Is the average snooker players salary worth all the dedication and hard work?
The prize money for snooker tournaments may seem attractive to most people looking in from the outside. The reality is though, that the money given is far below par when compared to other sports.
Snooker players in the top 16 of the world can expect to earn about £250,000 a year on average. A consultant surgeon in a hospital earns about the same and does not have the same amount of expenses such as travel and accommodation to deal with.
If you look at the premiership league soccer for example, the average weekly earning is £44,000. If your Lionel Messi or Christiano Ronaldo you earn £35m per year excluding sponsorship funding.
The highest earner of all time in snooker is Stephen Hendry. His total prize money over three decades has been just over £10m. As you can see this is significantly less than soccer players, and this only counts if you reach the pinocle of snooker.
There are some difficult sports where athletes earn less than snooker players though. Professional track athletes on average will earn £65000.
The difference between snooker and soccer is quite simple. Soccer has a huge amount of fans around the world. Additionally soccer stadiums will fill in excess of fifty thousand people, whereas a snooker venue can only fit a few hundred fans.
For me, as someone who plays snooker and soccer, i would suggest that snooker is a much harder game to play than soccer. The level of skill and concentration required for snooker players is huge compared to some other sports. That not to say that soccer or rugby etc is easy!!
Young snooker players who are only starting out in their professional career are really struggling. It’s very difficult for these players to obtain sponsorship. Additionally they have to juggle travel, finance and focus on progressing their game while earning little to nothing. The snooker players salary for lower ranked players can be below industrial wage.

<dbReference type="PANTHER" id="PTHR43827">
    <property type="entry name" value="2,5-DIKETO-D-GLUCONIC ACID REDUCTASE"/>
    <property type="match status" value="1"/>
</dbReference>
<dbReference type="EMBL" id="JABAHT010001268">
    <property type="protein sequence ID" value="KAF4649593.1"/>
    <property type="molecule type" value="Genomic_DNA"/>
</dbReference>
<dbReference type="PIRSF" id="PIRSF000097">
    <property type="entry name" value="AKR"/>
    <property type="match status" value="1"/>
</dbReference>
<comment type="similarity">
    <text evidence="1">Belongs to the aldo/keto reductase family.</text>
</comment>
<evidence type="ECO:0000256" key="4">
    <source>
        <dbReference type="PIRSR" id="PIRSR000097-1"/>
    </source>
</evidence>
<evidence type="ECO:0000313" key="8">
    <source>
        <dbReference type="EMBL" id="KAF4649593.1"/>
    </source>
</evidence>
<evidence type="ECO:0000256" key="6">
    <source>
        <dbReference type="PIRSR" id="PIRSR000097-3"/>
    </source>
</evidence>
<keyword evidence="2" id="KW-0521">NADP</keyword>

So how can the governing body of snooker inject more prize money?
From organising events in the past, I have a bit of experience when it comes to fund management, so let me break down how the moneys are organised in events.
Most of the prize money is generated through sponsorship programmes. In snooker these would normally be large betting firms. Other means of prize money come from television broadcasters who pay for the rights to show snooker on their channels.
Ticket sales in most sports are used to fund the operational aspect of events. For example paying for the rent of the venue, staff and logistics etc, although with larger events, ticket sales can be included in some of the prize funds.
To get an injection of prize money, the organisers would therefore have to secure larger deals with sponsorship and television companies which for snooker, is easier said than done with a dispersed fan base.
For players aspiring to be millionaires, the chances of you earning a salary that’s better than the average industrial wage is minimal. Lower ranked players earn little or nothing as they try to juggle acquisitions of sponsorships, travel and accommodation expenses etc. But that’s not to say you shouldn’t try!
Would you dedicate your entire life for a snooker players salary?